As The Shield went on it managed to thematically mature into something which broke free from the shackles of its almost pulpy thrills to deliver something truly Shakespearean. Nothing symbolises this more than the riveting final season which gave us the greatest finale that’s ever graced a TV show. In the space of a few hours, Mackey’s world came crumbling down around him in fittingly tragic circumstances.
This was a rare show that satisfyingly brought us completely full-circle, with Vic and his team finally paying the inevitable consequences for the murder which opened the series. It was a conclusion which was unpredictable, moving and astonishingly brave. Unlike some other TV show endings, it was a finale which tied up all loose ends definitively and wasn’t simply a good episode, it was as powerful and gripping an hour of television that you could ever ask for.
Unfortunately, in the years following the show’s conclusion, it’s been almost impossible to discuss The Shield without the critically acclaimed shadow of The Wire hanging over its reputation. While both shows deal with similar themes of corruption and civil unrest in some of the U.S’ most crime infested areas, mere comparisons between the two are futile. The Wire is an ambitious achievement, offering an intellectual and journalistic study of social breakdown in modern Baltimore – its intention being to raise questions which go beyond its simple cop show trappings.
However, perfect it ain’t. The Wire is just as guilty of many of the same flaws that plague other TV shows, with many of them being swept underneath the rug of unanimous acclaim. Even Wire obsessives (or if you prefer, Guardian readers) will contest – after a few nudges – to the multiple problems with the messy fifth season, or acknowledge the problematic near-absence of Jimmy McNulty in the fourth season. Some fans will simply tell you that the second season wasn’t quite up to scratch, despite the fact that it’s probably the most accomplished of the lot.
The Shield on the other hand is pure, unadulterated entertainment. It may not be as intelligent or as multilayered as David Simon’s ambitious epic, but it doesn’t aspire to be either. Few other TV shows are as unbearably tense, gritty and as emotionally powerful as The Shield, and mere comparisons with another show are unfair. Despite occasionally lapsing into sensationalism, The Shield wasn’t a dumb show either. Its plotlines were often complex, while the often grim subject matter was handled with both in-your-face realism and poignancy. Both shows deserve to be held in equally high regard, as they’re both shows which represent the very best TV has to offer.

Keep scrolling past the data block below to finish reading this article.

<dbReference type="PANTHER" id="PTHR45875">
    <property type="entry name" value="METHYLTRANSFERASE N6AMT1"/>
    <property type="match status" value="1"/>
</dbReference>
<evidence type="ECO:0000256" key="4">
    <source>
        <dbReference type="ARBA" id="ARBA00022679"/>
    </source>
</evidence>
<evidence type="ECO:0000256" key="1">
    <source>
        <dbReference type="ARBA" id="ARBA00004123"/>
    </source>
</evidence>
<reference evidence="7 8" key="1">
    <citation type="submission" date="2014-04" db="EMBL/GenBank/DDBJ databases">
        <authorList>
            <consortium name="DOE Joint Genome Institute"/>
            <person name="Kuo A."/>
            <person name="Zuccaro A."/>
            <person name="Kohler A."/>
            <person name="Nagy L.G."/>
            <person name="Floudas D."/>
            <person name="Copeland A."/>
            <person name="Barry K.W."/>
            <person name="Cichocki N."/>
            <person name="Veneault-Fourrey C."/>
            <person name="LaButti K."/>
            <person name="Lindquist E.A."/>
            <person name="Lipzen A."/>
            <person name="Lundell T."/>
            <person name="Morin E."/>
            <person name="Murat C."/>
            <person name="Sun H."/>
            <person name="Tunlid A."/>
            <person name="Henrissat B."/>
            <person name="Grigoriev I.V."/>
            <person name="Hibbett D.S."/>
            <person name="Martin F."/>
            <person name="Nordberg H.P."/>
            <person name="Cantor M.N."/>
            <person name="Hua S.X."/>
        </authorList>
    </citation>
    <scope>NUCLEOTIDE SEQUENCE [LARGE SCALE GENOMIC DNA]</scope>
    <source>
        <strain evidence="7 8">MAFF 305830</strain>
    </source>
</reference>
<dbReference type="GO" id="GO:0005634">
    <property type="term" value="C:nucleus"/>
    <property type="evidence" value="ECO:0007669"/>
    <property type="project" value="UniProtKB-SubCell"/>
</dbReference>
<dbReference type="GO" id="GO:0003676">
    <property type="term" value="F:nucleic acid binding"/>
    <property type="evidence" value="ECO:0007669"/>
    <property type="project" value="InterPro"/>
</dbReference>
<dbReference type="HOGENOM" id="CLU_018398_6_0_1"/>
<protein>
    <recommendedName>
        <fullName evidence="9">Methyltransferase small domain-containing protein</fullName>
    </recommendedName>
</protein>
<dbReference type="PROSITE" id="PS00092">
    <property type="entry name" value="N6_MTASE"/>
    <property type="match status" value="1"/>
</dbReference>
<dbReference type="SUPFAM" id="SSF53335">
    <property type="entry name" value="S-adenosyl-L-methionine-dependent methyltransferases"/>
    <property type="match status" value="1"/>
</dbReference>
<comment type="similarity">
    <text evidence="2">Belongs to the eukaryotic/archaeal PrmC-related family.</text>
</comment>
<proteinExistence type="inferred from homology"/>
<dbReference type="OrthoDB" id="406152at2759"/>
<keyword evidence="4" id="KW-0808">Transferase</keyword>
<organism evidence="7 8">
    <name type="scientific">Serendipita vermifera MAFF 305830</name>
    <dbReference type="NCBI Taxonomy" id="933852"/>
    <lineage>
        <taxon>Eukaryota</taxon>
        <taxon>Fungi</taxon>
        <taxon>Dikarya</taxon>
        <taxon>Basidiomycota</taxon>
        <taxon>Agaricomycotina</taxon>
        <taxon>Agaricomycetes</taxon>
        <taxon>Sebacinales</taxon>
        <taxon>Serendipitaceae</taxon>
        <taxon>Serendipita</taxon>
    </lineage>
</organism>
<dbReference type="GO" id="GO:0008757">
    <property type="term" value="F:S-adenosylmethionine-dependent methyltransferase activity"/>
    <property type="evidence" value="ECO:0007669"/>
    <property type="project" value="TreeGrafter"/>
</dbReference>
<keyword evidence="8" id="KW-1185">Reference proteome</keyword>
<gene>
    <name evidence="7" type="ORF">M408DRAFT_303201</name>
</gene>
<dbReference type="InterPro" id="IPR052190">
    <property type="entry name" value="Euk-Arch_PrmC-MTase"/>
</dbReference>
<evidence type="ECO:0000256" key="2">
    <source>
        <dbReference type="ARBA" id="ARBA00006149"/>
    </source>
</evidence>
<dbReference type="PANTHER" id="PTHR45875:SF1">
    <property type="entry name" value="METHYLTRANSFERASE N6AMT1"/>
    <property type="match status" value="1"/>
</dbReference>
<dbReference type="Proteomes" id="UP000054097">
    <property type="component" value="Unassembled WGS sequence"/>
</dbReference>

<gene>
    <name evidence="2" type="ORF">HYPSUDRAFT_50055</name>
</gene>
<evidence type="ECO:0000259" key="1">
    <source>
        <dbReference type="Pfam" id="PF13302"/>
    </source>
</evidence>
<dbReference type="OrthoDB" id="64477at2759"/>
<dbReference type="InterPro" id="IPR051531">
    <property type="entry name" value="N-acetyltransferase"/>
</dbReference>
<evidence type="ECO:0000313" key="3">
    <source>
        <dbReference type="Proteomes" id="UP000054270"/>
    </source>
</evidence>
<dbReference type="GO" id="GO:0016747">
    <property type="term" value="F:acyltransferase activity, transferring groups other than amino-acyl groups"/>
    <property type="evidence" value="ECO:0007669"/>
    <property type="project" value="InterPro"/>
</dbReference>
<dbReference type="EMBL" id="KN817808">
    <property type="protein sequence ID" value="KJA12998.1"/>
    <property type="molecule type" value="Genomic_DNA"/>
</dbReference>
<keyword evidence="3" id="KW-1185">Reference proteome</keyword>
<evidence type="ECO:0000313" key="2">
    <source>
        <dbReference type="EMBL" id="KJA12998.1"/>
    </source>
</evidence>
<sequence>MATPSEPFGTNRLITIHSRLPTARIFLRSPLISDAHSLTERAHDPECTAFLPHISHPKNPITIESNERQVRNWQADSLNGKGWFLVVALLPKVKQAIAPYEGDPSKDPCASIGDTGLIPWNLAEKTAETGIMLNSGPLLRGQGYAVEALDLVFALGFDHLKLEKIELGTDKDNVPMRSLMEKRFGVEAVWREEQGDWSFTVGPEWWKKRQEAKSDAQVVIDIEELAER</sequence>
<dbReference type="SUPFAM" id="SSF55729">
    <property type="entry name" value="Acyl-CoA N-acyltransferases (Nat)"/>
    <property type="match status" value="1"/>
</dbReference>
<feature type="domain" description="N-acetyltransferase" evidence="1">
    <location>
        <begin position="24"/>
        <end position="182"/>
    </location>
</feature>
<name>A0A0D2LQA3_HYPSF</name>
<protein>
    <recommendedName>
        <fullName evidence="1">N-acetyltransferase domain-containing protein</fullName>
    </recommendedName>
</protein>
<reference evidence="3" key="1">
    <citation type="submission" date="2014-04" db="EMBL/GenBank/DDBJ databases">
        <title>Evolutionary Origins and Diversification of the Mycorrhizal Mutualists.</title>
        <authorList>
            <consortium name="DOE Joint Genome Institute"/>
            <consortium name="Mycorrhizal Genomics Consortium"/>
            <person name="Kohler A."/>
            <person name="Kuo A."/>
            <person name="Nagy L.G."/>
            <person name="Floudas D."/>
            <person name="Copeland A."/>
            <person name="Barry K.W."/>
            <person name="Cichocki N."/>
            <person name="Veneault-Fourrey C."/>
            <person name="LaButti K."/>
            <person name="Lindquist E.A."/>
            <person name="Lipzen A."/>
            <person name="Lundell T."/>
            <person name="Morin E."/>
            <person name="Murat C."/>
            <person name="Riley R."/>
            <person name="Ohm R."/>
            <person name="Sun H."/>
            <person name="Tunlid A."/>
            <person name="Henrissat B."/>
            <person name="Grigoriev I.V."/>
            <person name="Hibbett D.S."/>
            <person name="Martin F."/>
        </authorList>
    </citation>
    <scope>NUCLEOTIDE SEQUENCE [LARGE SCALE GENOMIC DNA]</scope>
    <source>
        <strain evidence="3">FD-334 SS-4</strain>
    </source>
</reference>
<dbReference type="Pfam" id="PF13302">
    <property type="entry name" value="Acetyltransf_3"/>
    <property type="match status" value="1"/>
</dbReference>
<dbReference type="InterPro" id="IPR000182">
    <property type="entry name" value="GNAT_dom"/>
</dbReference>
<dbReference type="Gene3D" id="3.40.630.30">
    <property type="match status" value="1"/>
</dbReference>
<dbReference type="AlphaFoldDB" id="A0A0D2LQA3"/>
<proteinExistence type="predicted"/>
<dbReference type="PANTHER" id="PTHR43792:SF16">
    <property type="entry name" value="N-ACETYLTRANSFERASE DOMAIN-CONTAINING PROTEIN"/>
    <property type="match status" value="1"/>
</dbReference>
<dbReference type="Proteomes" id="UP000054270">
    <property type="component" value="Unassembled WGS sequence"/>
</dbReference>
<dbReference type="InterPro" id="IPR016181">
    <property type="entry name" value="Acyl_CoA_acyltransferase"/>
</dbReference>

In the wake of The Shield, FX has continued to up the stakes with original drama. Most notably, Shield writer/producer Kurt Sutter went on to create Sons of Anarchy, a show which almost feels like a spiritual successor. Dealing with an equally corruptible bunch of bikers, Sons of Anarchy features guest roles from Shield alumni including Benito Martinez, Jay Karnes and David Rees Snell. It’s not quite as good as The Shield – lacking the same level of morality and opting for more outlandish and soapy plotlines – but Sutter’s drama follows neatly in its footsteps as another FX cult-classic. Without The Shield, it’s highly unlikely that FX would have had the freedom to create such other well received dramas as Rescue Me and Damages.
Elsewhere its influence can continue to be felt in both television and film. Director Frank Darabont – who guest directed an episode of The Shield’s sixth season – went on to helm The Walking Dead‘s first season, bringing with him various Shield veterans including producer Glen Mazarra. Show creator Shawn Ryan has gone onto shows such as The Unit, Terriers and Lie To Me – of which an episode featured a partial Shield cast reunion. Most recently, Woody Harrelson has won critical acclaim for his portrayal of a Vic Mackey-like corrupt cop in Rampart, a feature film based on the same real life scandals that inspired The Shield.
It’s never quite had the mass acclaim and popularity of shows like The Sopranos and The Wire – to which is often unfairly held in comparison – but The Shield is a true underrated TV masterpiece. It might still be a little too brutal for some viewers, but Vic Mackey’s Strike Team and the Farmington PD have left a remarkable stamp on TV history, and one which continues to be felt 10 years later. If you’ve never seen it, buy the box-set immediately and prepare to become addicted. If you have, then you really don’t need me to continue banging on about how good it is, you probably already know.
“Good cop and bad cop left for the day, I’m a different kinda cop” – Vic Mackey
The Shield Seasons 1-7 are available on DVD from Sony Home Entertainment
This article was first posted on March 12, 2012